Granted, these are all paintings I’ve done. Maybe some other artist uses messy lines and colors outside them, splashing paint randomly everywhere?


Five reasons some tattoos hurt more than others.

4e5e78bb33d5f17bc32071ea1be508d7-d3gtw12I hurt everyone the same. I’ve heard I have a heavy hand, a light hand, I’ve had people fall asleep, giggle, cry, complain, pass out, sit still and do nothing…all shades of response. But my machines are set one way and my hand is set one way and that doesn’t change unless you have leathery elbows and knuckles you want worked on and I have to pry the cells apart to get the ink in there at all…hurting people more takes more work than not hurting them. Think about it.

The reason I’ve heard all these things, when I’m doing the same thing every time?



a (relatively) thorough guide to getting a tattoo


we get socially awkward too!

A long list of things that will help you get through your tattoo session, and have great work to wear afterward:

The night before:

  • Don’t drink heavily. If it will make you hungover, it will thin your blood the next day.
  • Get to bed on time. It may feel like christmas eve and be hard to sleep, but the rest will make you less fidgety the following day.
  • Check your funds. Make sure you have enough to cover the cost and a tip. Make sure you’ll have enough left over to eat something or buy bottled water or any incidental snack you might want while you get tattooed.
  • if you have an appointment, call the shop and verify the time. Artists are human and can make mistakes, so make sure you know exactly when you are supposed to be there and how much it will cost.
  • For a spontaneous tattoo, all these are true. Don’t decide to get tattooed after a night drinking; if you’ve been up all night; if you are using drugs; or if you aren’t sure you have enough money. Call the shop the night before and ask if anyone can take walk-ins the following day. They may even make room for you.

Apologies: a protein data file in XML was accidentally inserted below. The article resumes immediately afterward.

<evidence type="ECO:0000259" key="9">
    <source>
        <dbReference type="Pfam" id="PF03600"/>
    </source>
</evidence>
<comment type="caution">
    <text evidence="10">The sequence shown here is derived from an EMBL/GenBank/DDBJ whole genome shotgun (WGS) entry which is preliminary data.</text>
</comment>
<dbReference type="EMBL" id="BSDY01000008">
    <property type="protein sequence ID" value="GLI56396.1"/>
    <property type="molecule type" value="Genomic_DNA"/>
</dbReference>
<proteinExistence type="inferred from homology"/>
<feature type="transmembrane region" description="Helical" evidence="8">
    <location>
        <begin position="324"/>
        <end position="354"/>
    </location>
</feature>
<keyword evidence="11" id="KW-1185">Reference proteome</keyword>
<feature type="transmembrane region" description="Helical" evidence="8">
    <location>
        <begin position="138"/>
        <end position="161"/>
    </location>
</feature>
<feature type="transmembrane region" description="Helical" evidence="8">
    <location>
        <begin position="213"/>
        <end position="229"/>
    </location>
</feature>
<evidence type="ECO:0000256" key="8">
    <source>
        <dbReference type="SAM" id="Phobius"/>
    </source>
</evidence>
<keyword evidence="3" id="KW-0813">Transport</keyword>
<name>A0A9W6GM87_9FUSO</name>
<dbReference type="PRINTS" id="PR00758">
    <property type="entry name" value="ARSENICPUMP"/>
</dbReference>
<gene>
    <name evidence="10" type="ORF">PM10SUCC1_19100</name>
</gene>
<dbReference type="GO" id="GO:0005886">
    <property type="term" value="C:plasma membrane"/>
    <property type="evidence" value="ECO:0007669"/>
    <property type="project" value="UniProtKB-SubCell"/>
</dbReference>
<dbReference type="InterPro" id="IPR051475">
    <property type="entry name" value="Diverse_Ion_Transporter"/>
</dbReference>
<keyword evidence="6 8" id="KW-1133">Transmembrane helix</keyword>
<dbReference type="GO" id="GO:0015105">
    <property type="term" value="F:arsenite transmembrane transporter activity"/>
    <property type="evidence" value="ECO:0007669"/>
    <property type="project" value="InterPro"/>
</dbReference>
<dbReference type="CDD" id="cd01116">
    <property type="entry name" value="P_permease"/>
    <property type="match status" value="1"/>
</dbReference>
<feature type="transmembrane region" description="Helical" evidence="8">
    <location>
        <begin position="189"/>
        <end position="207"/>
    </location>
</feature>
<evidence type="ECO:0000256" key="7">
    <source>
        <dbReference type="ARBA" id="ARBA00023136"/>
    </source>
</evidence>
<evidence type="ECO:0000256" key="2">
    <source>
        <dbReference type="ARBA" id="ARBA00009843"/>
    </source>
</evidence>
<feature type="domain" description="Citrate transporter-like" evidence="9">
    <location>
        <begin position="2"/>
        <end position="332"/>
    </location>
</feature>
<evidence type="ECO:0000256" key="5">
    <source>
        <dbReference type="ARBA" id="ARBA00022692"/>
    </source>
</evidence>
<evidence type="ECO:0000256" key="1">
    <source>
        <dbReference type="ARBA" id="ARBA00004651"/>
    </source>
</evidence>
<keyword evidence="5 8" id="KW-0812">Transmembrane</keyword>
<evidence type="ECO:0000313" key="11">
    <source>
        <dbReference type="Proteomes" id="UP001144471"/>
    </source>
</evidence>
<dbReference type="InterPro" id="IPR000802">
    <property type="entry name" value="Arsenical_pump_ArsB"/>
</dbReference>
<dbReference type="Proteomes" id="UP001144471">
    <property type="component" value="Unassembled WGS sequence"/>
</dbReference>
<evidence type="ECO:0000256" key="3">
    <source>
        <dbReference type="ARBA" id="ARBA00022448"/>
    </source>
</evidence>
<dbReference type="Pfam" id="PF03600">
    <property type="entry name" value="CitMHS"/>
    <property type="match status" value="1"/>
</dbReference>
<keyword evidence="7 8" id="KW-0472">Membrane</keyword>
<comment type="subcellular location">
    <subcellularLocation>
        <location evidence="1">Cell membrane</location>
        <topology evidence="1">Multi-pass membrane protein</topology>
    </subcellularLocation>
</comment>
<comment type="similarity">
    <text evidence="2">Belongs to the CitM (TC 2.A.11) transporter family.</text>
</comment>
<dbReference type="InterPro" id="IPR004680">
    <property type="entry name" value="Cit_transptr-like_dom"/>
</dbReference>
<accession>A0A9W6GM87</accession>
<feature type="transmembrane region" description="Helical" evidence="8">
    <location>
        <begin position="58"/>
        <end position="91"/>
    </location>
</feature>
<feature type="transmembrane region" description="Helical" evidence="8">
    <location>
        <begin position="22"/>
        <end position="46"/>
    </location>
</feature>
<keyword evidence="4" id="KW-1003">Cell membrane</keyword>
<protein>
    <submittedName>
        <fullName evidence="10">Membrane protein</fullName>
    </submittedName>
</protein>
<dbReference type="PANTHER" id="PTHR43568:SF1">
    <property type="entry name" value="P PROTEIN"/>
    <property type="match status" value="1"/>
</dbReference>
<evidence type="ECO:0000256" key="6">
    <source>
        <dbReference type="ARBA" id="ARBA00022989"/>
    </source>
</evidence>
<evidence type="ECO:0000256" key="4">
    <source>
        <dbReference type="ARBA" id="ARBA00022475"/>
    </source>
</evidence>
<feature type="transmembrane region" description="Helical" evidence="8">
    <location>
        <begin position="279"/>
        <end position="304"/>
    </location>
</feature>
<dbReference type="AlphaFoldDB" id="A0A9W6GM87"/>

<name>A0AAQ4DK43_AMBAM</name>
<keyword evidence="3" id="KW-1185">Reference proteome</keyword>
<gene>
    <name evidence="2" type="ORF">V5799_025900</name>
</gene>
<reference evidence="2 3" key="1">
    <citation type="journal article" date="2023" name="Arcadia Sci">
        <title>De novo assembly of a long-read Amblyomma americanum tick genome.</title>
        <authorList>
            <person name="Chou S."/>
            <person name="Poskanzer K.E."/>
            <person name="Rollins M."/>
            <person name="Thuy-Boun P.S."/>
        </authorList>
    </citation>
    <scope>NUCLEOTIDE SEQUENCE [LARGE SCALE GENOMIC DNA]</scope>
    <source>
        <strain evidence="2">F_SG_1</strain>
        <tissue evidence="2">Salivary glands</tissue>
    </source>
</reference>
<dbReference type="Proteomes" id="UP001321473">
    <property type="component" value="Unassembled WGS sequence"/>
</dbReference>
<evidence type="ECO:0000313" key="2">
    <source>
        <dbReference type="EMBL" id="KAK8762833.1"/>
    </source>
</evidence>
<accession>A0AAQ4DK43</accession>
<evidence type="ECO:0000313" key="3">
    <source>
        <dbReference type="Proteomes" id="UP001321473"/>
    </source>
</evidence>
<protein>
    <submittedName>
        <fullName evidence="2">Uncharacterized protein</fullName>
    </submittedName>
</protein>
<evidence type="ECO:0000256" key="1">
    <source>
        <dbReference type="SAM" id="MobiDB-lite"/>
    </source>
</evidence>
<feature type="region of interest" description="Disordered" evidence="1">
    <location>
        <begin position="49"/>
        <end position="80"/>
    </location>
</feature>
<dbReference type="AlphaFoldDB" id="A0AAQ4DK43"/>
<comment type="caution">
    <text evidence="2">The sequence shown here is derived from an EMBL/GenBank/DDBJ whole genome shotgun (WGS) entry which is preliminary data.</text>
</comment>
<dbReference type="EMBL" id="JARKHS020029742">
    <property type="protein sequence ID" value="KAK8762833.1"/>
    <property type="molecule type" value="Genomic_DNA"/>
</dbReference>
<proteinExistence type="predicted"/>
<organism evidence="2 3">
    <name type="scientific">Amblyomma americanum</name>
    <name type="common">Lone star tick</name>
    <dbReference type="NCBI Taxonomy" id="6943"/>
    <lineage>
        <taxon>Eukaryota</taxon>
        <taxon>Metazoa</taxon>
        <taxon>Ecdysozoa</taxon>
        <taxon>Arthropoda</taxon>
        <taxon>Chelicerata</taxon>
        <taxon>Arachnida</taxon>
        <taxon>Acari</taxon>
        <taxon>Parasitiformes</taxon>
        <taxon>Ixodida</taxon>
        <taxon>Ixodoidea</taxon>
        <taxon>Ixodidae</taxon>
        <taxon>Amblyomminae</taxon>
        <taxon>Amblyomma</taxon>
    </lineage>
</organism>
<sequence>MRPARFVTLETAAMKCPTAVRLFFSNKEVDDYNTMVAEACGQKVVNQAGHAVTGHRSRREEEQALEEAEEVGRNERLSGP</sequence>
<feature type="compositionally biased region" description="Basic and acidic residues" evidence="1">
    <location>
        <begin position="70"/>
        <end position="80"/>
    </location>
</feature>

• Make sure you have any art reference or doctor’s notes you will need. Also, check your ID or driver’s license and make sure it’s not expired! If so, some studios allow you to use your passport, but it’s better to know ahead of time!


watermarking is a pain in the ass.

You need to watermark all of your art, all your tattoo pictures. Everything you post online. I need to remember to do this, too. I’m going through and watermarking some pictures, and just realized…well, if I already posted them someplace, then I’d have to go back through and replace them all, and then the links would no longer work or whatever, plus people have already saved them and now have no idea where they came from… I mean, watermarking isn’t HARD to do, it’s just hard to REMEMBER to do, every time I post something. I get too excited and I throw stuff up into the internet before I do it pretty often.

no watermark

no watermark

I also have a habit of losing original downsized images (for submissions online to magazines or whatever) and then I have to go back to the original scan and re-size it. I’ve had quite a few images or pieces of art get a ton of exposure, but most of those weren’t watermarked. I wish I could say I’ve learned from that and that I watermark everything now, but I still forget.

easy to cover or crop out, also ugly

easy to cover or crop out, also ugly

I try to put my watermark in a place where it’s difficult to crop out of the image, but doesn’t interfere with it. Some people or sites will still cover up this kind of watermark wit their own (THE ABSOLUTE BASTARDS) but for the most part it works. All I really care about is that if someone sees my art someplace they can then find me if they want to buy it.

hard to crop out without destroying the image subject, not too intrusive, readable. that's the right one.

hard to crop out without destroying the image subject, not too intrusive, readable. that’s the right one.

I use photoshop for watermarks, because I like them to be a bit transparent. But if I am truly lazy that day I just use paint. Either works. I love it when people share my work, no doubt. It just frustrates me that the work doesn’t always lead back to me. I get sad when I see art posted, someone asking “man that’s awesome who did that?” and the answer is “I dunno, I found it someplace and I don’t remember where” Watermarks are so that people remember where. Once you have a good watermark on a picture, you can relax a little. You can start getting happy and open about where people share the image, even about whether they download it and print a small picture of it. Because it’s got a recognizable name on it, it will lead anyone that sees it right back to you. And that’s the important thing when it comes to posting stuff online- that your art gets seen by lots of people. I mean, otherwise why post it? You want to share your work; you want people who would like your work to get to enjoy it and maybe talk to you about it or even buy some. So watermark everything! Now if only I can remember to follow my own advice.